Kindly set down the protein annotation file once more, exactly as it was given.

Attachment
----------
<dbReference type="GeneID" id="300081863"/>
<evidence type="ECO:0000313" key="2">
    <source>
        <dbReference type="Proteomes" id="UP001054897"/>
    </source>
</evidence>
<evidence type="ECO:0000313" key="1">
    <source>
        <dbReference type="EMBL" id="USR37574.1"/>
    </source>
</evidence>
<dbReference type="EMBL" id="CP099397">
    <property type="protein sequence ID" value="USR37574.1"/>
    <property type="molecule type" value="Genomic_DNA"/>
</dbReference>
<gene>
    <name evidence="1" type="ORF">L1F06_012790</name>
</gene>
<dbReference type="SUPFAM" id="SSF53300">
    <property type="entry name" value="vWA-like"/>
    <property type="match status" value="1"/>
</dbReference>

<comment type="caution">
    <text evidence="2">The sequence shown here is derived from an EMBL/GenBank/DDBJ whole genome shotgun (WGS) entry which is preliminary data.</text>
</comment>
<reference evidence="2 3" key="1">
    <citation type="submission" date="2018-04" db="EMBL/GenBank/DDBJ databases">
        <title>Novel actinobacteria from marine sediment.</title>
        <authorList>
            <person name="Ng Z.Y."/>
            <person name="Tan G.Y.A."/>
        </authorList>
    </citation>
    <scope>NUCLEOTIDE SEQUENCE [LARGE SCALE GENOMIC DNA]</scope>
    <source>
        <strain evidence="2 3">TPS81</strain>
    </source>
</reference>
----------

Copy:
<dbReference type="GeneID" id="300081863"/>
<evidence type="ECO:0000313" key="2">
    <source>
        <dbReference type="Proteomes" id="UP001054897"/>
    </source>
</evidence>
<evidence type="ECO:0000313" key="1">
    <source>
        <dbReference type="EMBL" id="USR37574.1"/>
    </source>
</evidence>
<dbReference type="EMBL" id="CP099397">
    <property type="protein sequence ID" value="USR37574.1"/>
    <property type="molecule type" value="Genomic_DNA"/>
</dbReference>
<gene>
    <name evidence="1" type="ORF">L1F06_012790</name>
</gene>
<dbReference type="SUPFAM" id="SSF53300">
    <property type="entry name" value="vWA-like"/>
    <property type="match status" value="1"/>
</dbReference>

<comment type="caution">
    <text evidence="2">The sequence shown here is derived from an EMBL/GenBank/DDBJ whole genome shotgun (WGS) entry which is preliminary data.</text>
</comment>
<reference evidence="2 3" key="1">
    <citation type="submission" date="2018-04" db="EMBL/GenBank/DDBJ databases">
        <title>Novel actinobacteria from marine sediment.</title>
        <authorList>
            <person name="Ng Z.Y."/>
            <person name="Tan G.Y.A."/>
        </authorList>
    </citation>
    <scope>NUCLEOTIDE SEQUENCE [LARGE SCALE GENOMIC DNA]</scope>
    <source>
        <strain evidence="2 3">TPS81</strain>
    </source>
</reference>